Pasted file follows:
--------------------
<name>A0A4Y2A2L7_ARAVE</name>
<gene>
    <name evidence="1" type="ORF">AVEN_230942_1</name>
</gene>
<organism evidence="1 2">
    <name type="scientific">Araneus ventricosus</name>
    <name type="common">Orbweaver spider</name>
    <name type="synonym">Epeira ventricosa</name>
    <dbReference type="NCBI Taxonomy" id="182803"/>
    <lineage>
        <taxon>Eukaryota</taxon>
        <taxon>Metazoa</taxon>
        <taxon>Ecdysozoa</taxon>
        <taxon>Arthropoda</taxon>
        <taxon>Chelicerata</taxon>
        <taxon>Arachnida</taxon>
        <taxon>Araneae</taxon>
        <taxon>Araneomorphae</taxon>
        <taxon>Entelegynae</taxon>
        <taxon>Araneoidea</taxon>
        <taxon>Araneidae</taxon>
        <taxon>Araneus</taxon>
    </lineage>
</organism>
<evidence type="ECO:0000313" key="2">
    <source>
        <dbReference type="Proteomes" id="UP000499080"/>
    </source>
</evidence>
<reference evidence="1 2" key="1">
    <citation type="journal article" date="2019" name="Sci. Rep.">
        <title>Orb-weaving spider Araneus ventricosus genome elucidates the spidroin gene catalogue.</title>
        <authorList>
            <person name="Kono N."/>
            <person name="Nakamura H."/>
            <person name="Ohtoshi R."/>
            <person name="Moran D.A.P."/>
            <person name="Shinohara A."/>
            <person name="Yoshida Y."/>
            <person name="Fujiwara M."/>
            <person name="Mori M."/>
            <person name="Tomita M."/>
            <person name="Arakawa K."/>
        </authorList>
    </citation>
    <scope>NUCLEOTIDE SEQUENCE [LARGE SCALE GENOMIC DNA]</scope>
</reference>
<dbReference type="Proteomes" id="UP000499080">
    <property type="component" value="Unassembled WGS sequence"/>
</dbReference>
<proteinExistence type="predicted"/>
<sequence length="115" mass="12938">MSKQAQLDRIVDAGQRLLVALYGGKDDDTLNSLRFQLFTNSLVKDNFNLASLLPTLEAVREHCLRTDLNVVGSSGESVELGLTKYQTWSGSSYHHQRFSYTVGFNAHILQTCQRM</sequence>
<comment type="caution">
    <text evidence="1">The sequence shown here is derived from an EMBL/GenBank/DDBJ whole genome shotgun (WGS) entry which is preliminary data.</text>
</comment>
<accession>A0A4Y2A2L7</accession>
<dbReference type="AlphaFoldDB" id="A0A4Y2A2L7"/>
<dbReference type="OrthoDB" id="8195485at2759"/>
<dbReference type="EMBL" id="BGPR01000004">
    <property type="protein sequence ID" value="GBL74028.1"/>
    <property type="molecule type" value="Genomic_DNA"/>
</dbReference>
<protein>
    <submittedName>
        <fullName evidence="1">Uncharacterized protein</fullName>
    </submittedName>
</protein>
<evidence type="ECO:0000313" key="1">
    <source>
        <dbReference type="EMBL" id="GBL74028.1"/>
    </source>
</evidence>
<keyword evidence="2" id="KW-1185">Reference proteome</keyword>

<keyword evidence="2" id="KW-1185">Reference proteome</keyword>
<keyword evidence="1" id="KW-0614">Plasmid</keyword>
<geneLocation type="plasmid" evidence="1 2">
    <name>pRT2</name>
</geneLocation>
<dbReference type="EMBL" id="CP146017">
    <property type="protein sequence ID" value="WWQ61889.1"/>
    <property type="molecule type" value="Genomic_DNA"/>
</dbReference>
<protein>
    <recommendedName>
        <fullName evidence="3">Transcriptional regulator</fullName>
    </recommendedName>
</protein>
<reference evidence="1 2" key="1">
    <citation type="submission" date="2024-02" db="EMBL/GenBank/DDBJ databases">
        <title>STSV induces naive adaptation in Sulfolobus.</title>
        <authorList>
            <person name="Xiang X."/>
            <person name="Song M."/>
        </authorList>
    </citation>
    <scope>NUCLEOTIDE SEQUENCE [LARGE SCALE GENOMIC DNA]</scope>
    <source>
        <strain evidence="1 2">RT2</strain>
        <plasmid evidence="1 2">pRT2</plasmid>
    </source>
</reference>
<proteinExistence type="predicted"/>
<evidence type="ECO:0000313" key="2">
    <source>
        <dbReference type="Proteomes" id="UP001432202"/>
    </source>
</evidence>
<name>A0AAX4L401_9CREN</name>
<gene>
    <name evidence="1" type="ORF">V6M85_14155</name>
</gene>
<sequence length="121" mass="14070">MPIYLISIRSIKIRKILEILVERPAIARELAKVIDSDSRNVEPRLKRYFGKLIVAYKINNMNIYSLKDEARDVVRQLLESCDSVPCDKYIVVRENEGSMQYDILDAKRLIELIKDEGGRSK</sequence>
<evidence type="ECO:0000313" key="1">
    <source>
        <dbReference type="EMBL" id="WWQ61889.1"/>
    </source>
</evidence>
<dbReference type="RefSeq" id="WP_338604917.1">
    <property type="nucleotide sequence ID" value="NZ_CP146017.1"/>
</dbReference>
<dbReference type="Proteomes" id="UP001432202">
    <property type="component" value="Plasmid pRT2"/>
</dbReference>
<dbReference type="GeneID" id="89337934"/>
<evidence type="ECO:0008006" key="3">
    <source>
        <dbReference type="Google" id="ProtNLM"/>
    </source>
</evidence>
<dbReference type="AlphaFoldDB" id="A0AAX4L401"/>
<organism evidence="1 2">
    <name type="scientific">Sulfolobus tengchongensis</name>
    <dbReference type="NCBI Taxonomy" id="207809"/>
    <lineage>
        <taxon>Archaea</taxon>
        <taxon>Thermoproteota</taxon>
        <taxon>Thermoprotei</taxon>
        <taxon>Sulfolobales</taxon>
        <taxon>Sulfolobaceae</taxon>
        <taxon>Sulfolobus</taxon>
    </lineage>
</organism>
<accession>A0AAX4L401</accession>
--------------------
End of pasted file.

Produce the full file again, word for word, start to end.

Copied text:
<name>A0A4Y2A2L7_ARAVE</name>
<gene>
    <name evidence="1" type="ORF">AVEN_230942_1</name>
</gene>
<organism evidence="1 2">
    <name type="scientific">Araneus ventricosus</name>
    <name type="common">Orbweaver spider</name>
    <name type="synonym">Epeira ventricosa</name>
    <dbReference type="NCBI Taxonomy" id="182803"/>
    <lineage>
        <taxon>Eukaryota</taxon>
        <taxon>Metazoa</taxon>
        <taxon>Ecdysozoa</taxon>
        <taxon>Arthropoda</taxon>
        <taxon>Chelicerata</taxon>
        <taxon>Arachnida</taxon>
        <taxon>Araneae</taxon>
        <taxon>Araneomorphae</taxon>
        <taxon>Entelegynae</taxon>
        <taxon>Araneoidea</taxon>
        <taxon>Araneidae</taxon>
        <taxon>Araneus</taxon>
    </lineage>
</organism>
<evidence type="ECO:0000313" key="2">
    <source>
        <dbReference type="Proteomes" id="UP000499080"/>
    </source>
</evidence>
<reference evidence="1 2" key="1">
    <citation type="journal article" date="2019" name="Sci. Rep.">
        <title>Orb-weaving spider Araneus ventricosus genome elucidates the spidroin gene catalogue.</title>
        <authorList>
            <person name="Kono N."/>
            <person name="Nakamura H."/>
            <person name="Ohtoshi R."/>
            <person name="Moran D.A.P."/>
            <person name="Shinohara A."/>
            <person name="Yoshida Y."/>
            <person name="Fujiwara M."/>
            <person name="Mori M."/>
            <person name="Tomita M."/>
            <person name="Arakawa K."/>
        </authorList>
    </citation>
    <scope>NUCLEOTIDE SEQUENCE [LARGE SCALE GENOMIC DNA]</scope>
</reference>
<dbReference type="Proteomes" id="UP000499080">
    <property type="component" value="Unassembled WGS sequence"/>
</dbReference>
<proteinExistence type="predicted"/>
<sequence length="115" mass="12938">MSKQAQLDRIVDAGQRLLVALYGGKDDDTLNSLRFQLFTNSLVKDNFNLASLLPTLEAVREHCLRTDLNVVGSSGESVELGLTKYQTWSGSSYHHQRFSYTVGFNAHILQTCQRM</sequence>
<comment type="caution">
    <text evidence="1">The sequence shown here is derived from an EMBL/GenBank/DDBJ whole genome shotgun (WGS) entry which is preliminary data.</text>
</comment>
<accession>A0A4Y2A2L7</accession>
<dbReference type="AlphaFoldDB" id="A0A4Y2A2L7"/>
<dbReference type="OrthoDB" id="8195485at2759"/>
<dbReference type="EMBL" id="BGPR01000004">
    <property type="protein sequence ID" value="GBL74028.1"/>
    <property type="molecule type" value="Genomic_DNA"/>
</dbReference>
<protein>
    <submittedName>
        <fullName evidence="1">Uncharacterized protein</fullName>
    </submittedName>
</protein>
<evidence type="ECO:0000313" key="1">
    <source>
        <dbReference type="EMBL" id="GBL74028.1"/>
    </source>
</evidence>
<keyword evidence="2" id="KW-1185">Reference proteome</keyword>

<keyword evidence="2" id="KW-1185">Reference proteome</keyword>
<keyword evidence="1" id="KW-0614">Plasmid</keyword>
<geneLocation type="plasmid" evidence="1 2">
    <name>pRT2</name>
</geneLocation>
<dbReference type="EMBL" id="CP146017">
    <property type="protein sequence ID" value="WWQ61889.1"/>
    <property type="molecule type" value="Genomic_DNA"/>
</dbReference>
<protein>
    <recommendedName>
        <fullName evidence="3">Transcriptional regulator</fullName>
    </recommendedName>
</protein>
<reference evidence="1 2" key="1">
    <citation type="submission" date="2024-02" db="EMBL/GenBank/DDBJ databases">
        <title>STSV induces naive adaptation in Sulfolobus.</title>
        <authorList>
            <person name="Xiang X."/>
            <person name="Song M."/>
        </authorList>
    </citation>
    <scope>NUCLEOTIDE SEQUENCE [LARGE SCALE GENOMIC DNA]</scope>
    <source>
        <strain evidence="1 2">RT2</strain>
        <plasmid evidence="1 2">pRT2</plasmid>
    </source>
</reference>
<proteinExistence type="predicted"/>
<evidence type="ECO:0000313" key="2">
    <source>
        <dbReference type="Proteomes" id="UP001432202"/>
    </source>
</evidence>
<name>A0AAX4L401_9CREN</name>
<gene>
    <name evidence="1" type="ORF">V6M85_14155</name>
</gene>
<sequence length="121" mass="14070">MPIYLISIRSIKIRKILEILVERPAIARELAKVIDSDSRNVEPRLKRYFGKLIVAYKINNMNIYSLKDEARDVVRQLLESCDSVPCDKYIVVRENEGSMQYDILDAKRLIELIKDEGGRSK</sequence>
<evidence type="ECO:0000313" key="1">
    <source>
        <dbReference type="EMBL" id="WWQ61889.1"/>
    </source>
</evidence>
<dbReference type="RefSeq" id="WP_338604917.1">
    <property type="nucleotide sequence ID" value="NZ_CP146017.1"/>
</dbReference>
<dbReference type="Proteomes" id="UP001432202">
    <property type="component" value="Plasmid pRT2"/>
</dbReference>
<dbReference type="GeneID" id="89337934"/>
<evidence type="ECO:0008006" key="3">
    <source>
        <dbReference type="Google" id="ProtNLM"/>
    </source>
</evidence>
<dbReference type="AlphaFoldDB" id="A0AAX4L401"/>
<organism evidence="1 2">
    <name type="scientific">Sulfolobus tengchongensis</name>
    <dbReference type="NCBI Taxonomy" id="207809"/>
    <lineage>
        <taxon>Archaea</taxon>
        <taxon>Thermoproteota</taxon>
        <taxon>Thermoprotei</taxon>
        <taxon>Sulfolobales</taxon>
        <taxon>Sulfolobaceae</taxon>
        <taxon>Sulfolobus</taxon>
    </lineage>
</organism>
<accession>A0AAX4L401</accession>